After going through the usual suspects of New Years resolutions…working off my muffin-top, getting organized, stop using profanity…I decided to be “lazy” and choose one that I thought might stick. I pondered for a while and tried to set myself up for success. I decided to march into 2012 by proclaiming to the entire world that I was going to “Stop letting Autism dictate my life”.

So easy. I can handle anything…therapies, multiple doctor visits, baseball practices, science fair projects, grocery store trips, Christmas dinner…surely I can start arm-wrestling Autism and coming out on top. This is going to be a piece of cake.

Day 1: New Year’s Day

6:30am- Awakened to the sound of toys being thrown against the wall. The first thing I think of is my new resolution and how well it is going to work out.
“I am not getting up at 6:30, Autism. So just try to make me.”

I laid there a few more minutes and then I heard toys begin to hit the light fixture in the ceiling…which is glass.

**Legs swing over the side of the bed and I emit a loud sigh.**

7:00am- Logan: ”Dino Dan”…”Dino Dan”…”Dino Dan”.

Me: “Logan, let’s watch something else this morning. How about Max and Ruby?”

Logan throws himself to the floor…flips from front to back a few times looking like a pancake being turned in a pan.

Logan: “Dino Dan”…”Dino Dan”…”Dino Dan”.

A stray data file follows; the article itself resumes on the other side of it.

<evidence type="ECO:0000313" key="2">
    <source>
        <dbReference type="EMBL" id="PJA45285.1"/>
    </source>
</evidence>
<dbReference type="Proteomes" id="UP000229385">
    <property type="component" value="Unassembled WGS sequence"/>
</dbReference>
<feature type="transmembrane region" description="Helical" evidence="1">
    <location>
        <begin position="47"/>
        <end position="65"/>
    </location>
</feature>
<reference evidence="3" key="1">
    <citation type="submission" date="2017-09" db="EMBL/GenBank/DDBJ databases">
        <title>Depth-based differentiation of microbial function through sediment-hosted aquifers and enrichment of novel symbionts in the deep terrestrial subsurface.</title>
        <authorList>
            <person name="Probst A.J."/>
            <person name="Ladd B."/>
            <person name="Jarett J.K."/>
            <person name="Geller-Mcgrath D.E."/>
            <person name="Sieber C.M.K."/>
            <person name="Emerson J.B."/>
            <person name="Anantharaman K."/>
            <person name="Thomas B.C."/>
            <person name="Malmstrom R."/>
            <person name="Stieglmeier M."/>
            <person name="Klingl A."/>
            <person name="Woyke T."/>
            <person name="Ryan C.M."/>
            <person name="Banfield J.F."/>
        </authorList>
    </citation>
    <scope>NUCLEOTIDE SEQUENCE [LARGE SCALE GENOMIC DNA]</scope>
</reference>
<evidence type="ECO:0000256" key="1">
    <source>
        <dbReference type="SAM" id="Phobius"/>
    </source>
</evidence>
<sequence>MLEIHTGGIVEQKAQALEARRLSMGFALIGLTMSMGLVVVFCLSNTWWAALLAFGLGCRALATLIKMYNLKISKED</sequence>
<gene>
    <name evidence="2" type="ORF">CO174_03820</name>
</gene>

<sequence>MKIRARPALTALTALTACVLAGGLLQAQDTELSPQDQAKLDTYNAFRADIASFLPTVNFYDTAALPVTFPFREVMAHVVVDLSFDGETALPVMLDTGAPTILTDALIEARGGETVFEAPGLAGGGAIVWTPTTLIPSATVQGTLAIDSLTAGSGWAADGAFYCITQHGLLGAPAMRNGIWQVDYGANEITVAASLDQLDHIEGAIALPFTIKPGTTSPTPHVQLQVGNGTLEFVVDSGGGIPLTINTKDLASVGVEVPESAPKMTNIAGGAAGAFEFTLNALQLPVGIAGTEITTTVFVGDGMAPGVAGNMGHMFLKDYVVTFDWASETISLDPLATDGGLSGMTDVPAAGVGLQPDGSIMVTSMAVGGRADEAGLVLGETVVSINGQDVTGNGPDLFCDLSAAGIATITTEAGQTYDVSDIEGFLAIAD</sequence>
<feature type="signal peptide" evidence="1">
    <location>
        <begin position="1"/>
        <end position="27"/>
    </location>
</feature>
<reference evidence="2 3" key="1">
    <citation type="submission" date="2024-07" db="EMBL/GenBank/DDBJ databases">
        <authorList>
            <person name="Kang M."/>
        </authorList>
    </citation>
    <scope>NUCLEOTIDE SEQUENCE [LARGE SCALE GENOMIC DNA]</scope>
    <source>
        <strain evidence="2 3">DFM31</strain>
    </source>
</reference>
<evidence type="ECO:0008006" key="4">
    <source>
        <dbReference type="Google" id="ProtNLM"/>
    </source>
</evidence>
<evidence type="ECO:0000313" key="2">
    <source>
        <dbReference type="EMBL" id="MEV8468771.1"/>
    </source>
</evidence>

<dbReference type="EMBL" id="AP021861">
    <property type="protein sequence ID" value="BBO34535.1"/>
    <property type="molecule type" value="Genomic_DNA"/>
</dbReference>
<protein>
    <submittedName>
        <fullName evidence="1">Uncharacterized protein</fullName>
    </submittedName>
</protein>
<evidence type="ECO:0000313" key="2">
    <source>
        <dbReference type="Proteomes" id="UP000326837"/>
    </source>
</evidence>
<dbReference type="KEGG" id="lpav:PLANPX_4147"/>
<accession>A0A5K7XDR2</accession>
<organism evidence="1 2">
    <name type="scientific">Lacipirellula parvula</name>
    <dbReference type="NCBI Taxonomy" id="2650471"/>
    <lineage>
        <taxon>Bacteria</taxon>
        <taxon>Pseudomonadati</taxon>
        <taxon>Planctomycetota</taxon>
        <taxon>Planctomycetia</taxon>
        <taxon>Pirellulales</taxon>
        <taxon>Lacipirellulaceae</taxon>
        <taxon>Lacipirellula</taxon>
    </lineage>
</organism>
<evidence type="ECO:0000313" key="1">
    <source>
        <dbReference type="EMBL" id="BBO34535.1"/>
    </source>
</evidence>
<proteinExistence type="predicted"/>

Me (inside my head): “Autism, move over!”. Me (out loud): “Look Logan…Ruby is taking Max to the park”.

Logan: **loud screaming and shrieking and body contortions**.

Me: “Alright, alright…here is your damn Dino Dan”.

Logan: **climbs on the sofa and ignores me until the episode is over and then shouts “Dino Dan” and I quickly press the next episode of Dino Dan on the DVR.

7:45am- Me: “Logan, do you want a cereal bar or pop-tart for breakfast?”.

No response.

Me: “Logan, cereal bar or pop tart”.

Again, I am completely tuned out.

8:00am-the second episode of Dino Dan ends and Logan hops off the sofa and walks into the kitchen and begins to whine.

Me: “Do you want a cereal bar or a pop tart?”

Logan: “Ausicle”…”Ausicle”…”Ausicle”…”Ausicle”.

Me: “Logan, we don’t eat popsicles for breakfast. How about a cereal bar?”

Logan: “Ausicle!!!!!” “Ausicle!!!!” **begins to slam head against the refrigerator and scream**

Me: “Okay, okay…here is your @$%# popsicle” At this point, I am thinking that cutting back on my profanity would have probably been the better choice of resolutions, but intent on not being whipped I continued on. I pulled out a red popsicle and handed it to Logan. “Breakfast of Champions”, I thought.